According to Numbeo’s country profile, the average Italian monthly salary after tax is €1,443.39 compared to $3,596.78 (€3,176.10) in the United States and £2,011.40 (€2,400) in the UK.

While salaries are lower in Italy and many living costs don’t differ greatly between Italy, the UK and the US, you can at least bank on a cheaper cappuccino in Italy.

On average, it will set you back €1.40 in Italy, compared to €3.87 in the US and €3.34 in the UK.

These three countries don’t differ that much for a three-course meal for two in a mid-range restaurant, costing between €53 and €59.

Certain produce is more expensive in Italy such as local cheese and meat, but it costs less to use public transport overall.

Monthly utility bills were recorded as being higher in Italy than the US, but not the UK.

READ ALSO: Rising energy prices: How to save money on your bills in Italy

Meanwhile, average private monthly childcare costs in Italy are cheaper compared to the UK and US, based on one child attending full-time.

In its Cost of Living City index for 2022, Milan has ranked the highest for Italian cities coming in at 117th place out of 578 cities worldwide. It’s followed by Parma (148th) and Genoa (149th). Rome came 177th.

Parma recently came first in the country in a survey on the best and worst places to live in Italy. It took the title for its healthcare, work and business opportunities, level of environmental protection, life satisfaction levels and how it managed the Covid-19 pandemic.

READ ALSO: The very best Italian towns to move to – according to people who live in them

Previous European studies have shown the cost of groceries, eating out, internet and communications to be relatively high in Italy.

Within Italy itself, there can be huge regional differences. Broadly speaking, the north of Italy tends to be more expensive than the south, and cities pricier than rural areas.

Milan is notorious for high rents, as are tourist hotspots including central Florence and Venice – and generally speaking people living in these areas will face higher costs for most goods and services.

But average recorded prices are brought down by the fact that it is relatively cheap to rent in small towns and villages, while the cost of services can also be markedly lower outside the major Italian cities.

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MONEY

How to get a discount on the cost of solar panels for your Italian property

Solar panels are an understandably popular choice in Italy, and if you're thinking of installing them on your own home there's funding available to help lower the cost. Here's what you need to know.

How to get a discount on the cost of solar panels for your Italian property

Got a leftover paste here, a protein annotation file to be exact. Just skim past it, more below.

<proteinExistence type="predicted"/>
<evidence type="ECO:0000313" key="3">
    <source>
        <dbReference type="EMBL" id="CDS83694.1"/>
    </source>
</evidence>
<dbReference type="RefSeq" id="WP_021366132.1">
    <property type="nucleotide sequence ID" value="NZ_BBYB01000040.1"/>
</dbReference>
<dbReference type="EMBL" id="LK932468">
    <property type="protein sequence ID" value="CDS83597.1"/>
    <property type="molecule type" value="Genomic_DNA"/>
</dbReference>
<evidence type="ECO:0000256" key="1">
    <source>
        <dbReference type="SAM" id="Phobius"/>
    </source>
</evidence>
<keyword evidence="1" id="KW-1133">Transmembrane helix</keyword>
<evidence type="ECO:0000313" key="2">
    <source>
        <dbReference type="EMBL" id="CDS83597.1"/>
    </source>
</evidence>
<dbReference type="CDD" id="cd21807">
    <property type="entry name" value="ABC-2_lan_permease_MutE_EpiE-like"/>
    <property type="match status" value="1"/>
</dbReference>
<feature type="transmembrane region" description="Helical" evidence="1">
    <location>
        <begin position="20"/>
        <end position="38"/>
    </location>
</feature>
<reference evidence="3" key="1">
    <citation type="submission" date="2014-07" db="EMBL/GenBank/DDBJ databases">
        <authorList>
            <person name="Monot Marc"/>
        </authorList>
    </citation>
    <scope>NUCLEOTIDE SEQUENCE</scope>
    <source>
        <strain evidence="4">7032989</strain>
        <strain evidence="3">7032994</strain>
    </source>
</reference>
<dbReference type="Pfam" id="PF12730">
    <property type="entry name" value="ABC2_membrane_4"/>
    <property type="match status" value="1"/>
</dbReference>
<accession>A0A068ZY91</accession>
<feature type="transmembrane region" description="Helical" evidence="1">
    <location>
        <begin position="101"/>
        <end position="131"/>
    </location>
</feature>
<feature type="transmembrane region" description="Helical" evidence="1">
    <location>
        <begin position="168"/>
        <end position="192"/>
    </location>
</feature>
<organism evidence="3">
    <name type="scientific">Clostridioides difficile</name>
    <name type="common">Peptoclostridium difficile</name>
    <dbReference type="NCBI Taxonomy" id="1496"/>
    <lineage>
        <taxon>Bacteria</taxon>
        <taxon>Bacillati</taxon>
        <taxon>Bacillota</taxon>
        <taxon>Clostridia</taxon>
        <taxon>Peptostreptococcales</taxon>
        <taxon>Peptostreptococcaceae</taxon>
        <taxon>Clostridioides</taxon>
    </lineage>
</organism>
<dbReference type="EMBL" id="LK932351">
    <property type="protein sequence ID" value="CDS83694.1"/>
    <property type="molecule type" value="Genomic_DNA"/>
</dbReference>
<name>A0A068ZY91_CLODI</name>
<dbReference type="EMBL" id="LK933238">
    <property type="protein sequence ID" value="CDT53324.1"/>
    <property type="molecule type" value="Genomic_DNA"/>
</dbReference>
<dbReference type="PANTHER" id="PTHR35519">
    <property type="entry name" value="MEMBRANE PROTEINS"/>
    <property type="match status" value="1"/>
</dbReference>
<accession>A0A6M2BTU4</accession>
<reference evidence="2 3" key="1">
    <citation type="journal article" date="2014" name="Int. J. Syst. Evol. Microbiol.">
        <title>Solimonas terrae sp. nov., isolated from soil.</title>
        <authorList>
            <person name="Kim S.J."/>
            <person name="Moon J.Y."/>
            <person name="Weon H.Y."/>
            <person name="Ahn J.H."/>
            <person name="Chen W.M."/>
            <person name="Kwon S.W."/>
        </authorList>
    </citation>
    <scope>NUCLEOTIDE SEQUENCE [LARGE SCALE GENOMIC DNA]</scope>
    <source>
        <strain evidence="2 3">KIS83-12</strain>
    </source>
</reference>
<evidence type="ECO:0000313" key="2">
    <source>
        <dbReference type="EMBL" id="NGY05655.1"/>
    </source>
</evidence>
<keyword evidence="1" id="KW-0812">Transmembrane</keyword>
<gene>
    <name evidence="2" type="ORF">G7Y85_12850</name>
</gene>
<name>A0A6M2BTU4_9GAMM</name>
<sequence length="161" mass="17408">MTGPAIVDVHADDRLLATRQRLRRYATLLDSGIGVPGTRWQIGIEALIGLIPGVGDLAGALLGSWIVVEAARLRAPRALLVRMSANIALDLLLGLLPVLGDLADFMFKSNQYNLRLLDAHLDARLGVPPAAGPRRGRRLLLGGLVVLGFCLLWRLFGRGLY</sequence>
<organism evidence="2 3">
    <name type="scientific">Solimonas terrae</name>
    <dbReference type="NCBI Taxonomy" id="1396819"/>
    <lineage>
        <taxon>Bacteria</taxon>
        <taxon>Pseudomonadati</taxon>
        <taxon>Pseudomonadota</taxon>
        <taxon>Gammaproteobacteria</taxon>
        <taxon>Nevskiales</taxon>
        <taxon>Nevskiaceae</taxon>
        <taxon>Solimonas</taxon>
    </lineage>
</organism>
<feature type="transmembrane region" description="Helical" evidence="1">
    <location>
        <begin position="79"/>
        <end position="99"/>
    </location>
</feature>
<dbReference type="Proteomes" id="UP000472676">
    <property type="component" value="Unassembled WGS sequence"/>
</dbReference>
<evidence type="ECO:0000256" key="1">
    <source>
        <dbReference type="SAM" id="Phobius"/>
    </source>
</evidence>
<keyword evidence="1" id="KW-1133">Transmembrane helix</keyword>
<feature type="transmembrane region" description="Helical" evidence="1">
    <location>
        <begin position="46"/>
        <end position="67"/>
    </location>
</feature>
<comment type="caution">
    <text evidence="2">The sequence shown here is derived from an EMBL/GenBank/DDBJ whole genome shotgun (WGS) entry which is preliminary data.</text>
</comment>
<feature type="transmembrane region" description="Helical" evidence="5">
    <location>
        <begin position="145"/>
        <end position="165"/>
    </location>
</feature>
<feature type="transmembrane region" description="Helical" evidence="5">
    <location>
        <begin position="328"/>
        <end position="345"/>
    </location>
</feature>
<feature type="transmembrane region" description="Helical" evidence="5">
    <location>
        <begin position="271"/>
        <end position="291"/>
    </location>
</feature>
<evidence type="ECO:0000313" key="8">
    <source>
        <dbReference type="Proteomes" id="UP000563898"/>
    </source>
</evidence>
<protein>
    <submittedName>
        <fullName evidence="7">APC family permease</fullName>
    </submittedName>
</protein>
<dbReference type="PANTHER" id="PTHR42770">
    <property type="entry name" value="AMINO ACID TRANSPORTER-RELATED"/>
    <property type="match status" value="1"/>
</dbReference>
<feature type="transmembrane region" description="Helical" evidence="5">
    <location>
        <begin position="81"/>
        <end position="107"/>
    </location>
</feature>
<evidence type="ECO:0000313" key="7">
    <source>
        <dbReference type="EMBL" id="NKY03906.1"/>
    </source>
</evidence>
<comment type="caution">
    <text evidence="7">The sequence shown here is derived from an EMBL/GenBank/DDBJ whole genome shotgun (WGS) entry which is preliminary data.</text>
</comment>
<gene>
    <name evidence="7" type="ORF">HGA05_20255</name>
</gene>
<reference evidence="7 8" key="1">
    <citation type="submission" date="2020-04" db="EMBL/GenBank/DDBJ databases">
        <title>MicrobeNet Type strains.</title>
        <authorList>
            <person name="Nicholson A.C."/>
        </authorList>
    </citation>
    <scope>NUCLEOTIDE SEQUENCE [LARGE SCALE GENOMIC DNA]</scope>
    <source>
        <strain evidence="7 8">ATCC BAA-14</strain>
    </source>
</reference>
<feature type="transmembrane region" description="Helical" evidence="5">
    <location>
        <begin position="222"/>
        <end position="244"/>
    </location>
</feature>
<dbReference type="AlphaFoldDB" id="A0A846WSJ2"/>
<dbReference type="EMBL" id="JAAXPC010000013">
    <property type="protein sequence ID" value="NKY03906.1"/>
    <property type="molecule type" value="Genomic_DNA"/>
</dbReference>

As utility bills rise, more home and business owners in Italy are looking at installing solar panels as a possible way to reduce costs in the long term.

Solar panels are already hugely popular in Italy, with the nation ranking top worldwide for solar-powered electricity consumption.

READ ALSO: Who can claim a discount on energy bills in Italy?

And no wonder: it’s a solid bet in a country where there is sunshine in abundance. But what about the costs of installation?

The good news is that there’s financial help available from Italy’s national government aimed at encouraging uptake of solar energy, as well as other incentives from regional authorities in many parts of the country.

It’s in the government’s interest to incentivise solar power, as Italy has vowed to transition to greener energy with its National Integrated Plan for Energy and Climate (Piano Nazionale Integrato per l’Energia e il Clima 2030 or PNIEC).

So how could this benefit you? Here’s a look at what you can claim at both a national and a regional level.

Regional funding for installing solar panels

As well as the national government subsidies available for covering the cost of solar panel installation, some regions have introduced their own bonuses or discount schemes.

The sunny southern region of Puglia and the wealthy northern region of Lombardy have seen the highest number of residential photovoltaic systems installed, according to market research.

it’s not surprising, then, that these two regions’ governments are offering cash incentives to help cover the cost of installing solar panels.

Depending on the type of system you opt for, you could expect to pay between around €5,000 and €13,000 for installation, design, labour and paperwork.

To contribute to this initial outlay, the local authority in Puglia has created a pot to help homeowners on lower incomes move towards renewable energy.

READ ALSO: What you need to know about installing solar panels on your home in Italy

Newly introduced in 2022, the so-called Reddito energetico (energy income) offers households with an annual income below €20,000 a bonus of up to €8,500 for installing photovoltaic, solar thermal or micro-wind systems in their homes.